ENGLISH Heritage has added Todmorden Town Hall to its heritage at risk register due to concerns about the stonework and uncertainty surrounding the future use of the Grade I listed building.
The iconic structure is among 91 Grade 1 and II listed buildings in Yorkshire to be placed on the register in 2012.
A report produced by English Heritage said: “The Grade I listed town hall opened in 1875 and was designed by John Gibson for local textile manufacturers Samuel, John and Joshua Fielden.
“The building has impressive finely carved statuary; the carvings on the left hand side pediment represent Lancashire and on the right hand side Yorkshire.
“High level stonework is in a poor condition and the future use of the building is uncertain.”
Todmorden town councillor David O’Neill said he knew there were concerns about the town hall but thought that the ongoing work being carried out on the building would have helped to improve the situation.
“I’m concerned about the scaffolding having been there for four years and is still there,” he said.
“The people of Todmorden have had to put up with this for a long time.
“I always get asked: ‘When is the scaffolding coming down?’
“It’s off the round end of the town hall but still up on the front.”
The town council is looking at ways to improve the condition of the building.
“We have been talking at Todmorden Town Council that, if Calderdale Council feel that they have done all they can, we are going to try to put some money in to do the inside up,” Coun O’Neill said.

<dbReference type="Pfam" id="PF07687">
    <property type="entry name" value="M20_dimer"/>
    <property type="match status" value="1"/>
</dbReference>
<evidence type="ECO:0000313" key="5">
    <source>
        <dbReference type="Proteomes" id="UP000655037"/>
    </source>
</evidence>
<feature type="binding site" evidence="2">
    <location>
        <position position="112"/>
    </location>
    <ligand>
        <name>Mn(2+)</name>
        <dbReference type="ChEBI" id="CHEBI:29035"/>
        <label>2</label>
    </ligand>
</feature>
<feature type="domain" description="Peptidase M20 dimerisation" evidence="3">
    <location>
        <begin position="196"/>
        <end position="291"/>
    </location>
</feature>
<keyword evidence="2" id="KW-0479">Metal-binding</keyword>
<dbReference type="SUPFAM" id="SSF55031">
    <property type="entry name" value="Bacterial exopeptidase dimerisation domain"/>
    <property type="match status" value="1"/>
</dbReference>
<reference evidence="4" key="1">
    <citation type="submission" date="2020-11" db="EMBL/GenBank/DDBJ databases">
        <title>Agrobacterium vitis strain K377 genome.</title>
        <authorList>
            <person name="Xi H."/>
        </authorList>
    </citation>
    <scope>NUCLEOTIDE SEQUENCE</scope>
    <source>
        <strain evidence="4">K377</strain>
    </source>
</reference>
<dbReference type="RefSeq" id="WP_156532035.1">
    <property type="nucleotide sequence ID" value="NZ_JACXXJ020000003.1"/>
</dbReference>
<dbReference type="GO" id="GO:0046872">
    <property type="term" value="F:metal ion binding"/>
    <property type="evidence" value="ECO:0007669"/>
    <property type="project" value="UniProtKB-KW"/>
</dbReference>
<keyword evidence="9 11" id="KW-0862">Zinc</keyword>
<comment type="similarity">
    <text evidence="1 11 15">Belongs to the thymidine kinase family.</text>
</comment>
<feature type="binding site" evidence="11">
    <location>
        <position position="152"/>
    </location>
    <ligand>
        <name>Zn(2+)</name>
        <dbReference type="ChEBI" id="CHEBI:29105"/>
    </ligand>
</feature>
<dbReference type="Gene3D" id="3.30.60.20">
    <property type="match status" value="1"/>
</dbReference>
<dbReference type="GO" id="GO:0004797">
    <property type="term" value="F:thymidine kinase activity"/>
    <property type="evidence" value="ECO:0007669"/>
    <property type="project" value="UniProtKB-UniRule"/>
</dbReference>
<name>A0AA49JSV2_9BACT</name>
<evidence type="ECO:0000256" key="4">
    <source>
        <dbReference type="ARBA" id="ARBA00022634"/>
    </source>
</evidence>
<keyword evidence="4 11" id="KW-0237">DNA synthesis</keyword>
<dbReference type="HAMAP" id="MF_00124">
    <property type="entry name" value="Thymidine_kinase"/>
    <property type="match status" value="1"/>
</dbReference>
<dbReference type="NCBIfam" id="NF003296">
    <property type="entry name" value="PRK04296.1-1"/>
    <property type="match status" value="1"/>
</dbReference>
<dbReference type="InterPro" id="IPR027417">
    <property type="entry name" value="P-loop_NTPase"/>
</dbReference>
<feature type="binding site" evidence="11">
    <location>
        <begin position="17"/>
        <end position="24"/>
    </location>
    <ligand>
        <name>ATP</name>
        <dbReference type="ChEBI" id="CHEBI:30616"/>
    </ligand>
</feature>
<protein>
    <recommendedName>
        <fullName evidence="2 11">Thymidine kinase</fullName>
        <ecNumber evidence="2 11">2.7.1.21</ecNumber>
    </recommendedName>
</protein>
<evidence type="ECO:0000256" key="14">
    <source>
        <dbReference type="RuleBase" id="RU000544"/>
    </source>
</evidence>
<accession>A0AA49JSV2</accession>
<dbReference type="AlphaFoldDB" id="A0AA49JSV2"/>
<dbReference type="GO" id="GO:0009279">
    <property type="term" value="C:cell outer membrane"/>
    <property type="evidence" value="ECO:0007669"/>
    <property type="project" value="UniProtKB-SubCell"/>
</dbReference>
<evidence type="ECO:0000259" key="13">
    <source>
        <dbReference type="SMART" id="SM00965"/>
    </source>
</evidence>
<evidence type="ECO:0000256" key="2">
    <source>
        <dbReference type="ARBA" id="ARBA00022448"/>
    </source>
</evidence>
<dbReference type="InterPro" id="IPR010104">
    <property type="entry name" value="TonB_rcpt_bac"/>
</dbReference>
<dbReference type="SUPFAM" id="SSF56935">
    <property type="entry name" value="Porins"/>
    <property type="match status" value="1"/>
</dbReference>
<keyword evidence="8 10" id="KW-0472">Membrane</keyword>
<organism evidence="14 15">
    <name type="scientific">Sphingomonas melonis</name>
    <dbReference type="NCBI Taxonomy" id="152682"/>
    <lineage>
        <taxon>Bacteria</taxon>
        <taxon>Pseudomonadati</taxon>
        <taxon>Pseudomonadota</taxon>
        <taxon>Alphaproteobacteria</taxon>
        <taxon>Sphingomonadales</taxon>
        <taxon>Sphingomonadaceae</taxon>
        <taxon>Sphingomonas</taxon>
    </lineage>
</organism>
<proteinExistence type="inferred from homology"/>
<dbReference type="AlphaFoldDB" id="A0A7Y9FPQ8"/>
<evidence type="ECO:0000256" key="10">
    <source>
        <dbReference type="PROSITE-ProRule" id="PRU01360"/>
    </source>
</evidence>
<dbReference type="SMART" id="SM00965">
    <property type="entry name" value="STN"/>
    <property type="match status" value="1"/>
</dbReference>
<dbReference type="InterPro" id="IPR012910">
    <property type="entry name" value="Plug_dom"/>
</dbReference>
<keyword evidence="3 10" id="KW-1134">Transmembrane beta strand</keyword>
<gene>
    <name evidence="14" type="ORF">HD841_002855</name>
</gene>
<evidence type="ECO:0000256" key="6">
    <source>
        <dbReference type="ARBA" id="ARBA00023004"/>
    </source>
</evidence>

“Now we have got some money and have asked if we can be allowed to do that to make it a liveable place for the people who use it.”
He was scheduled to meet with Calderdale councillors and officers this week to discuss the matter.
Robin Tuddenham, Calderdale Council’s director of communities, said: “We recognise the importance of Todmorden Town Hall to local people.
“We are currently in discussion with Todmorden Town Council and English Heritage about our future plans.”
Trevor Mitchell, English Heritage’s planning and conservation director for Yorkshire and the Humber, said listed buildings are the essential building blocks of Yorkshire’s distinctive heritage.
“When one of them is lost, it’s as though someone has torn a page from our history book - each one tells a story of our shared past,” he said.
“With the economic climate putting more pressure than ever on listed buildings, it’s going to take a tremendous team effort but as the Olympics have shown, that’s something this country is good at.”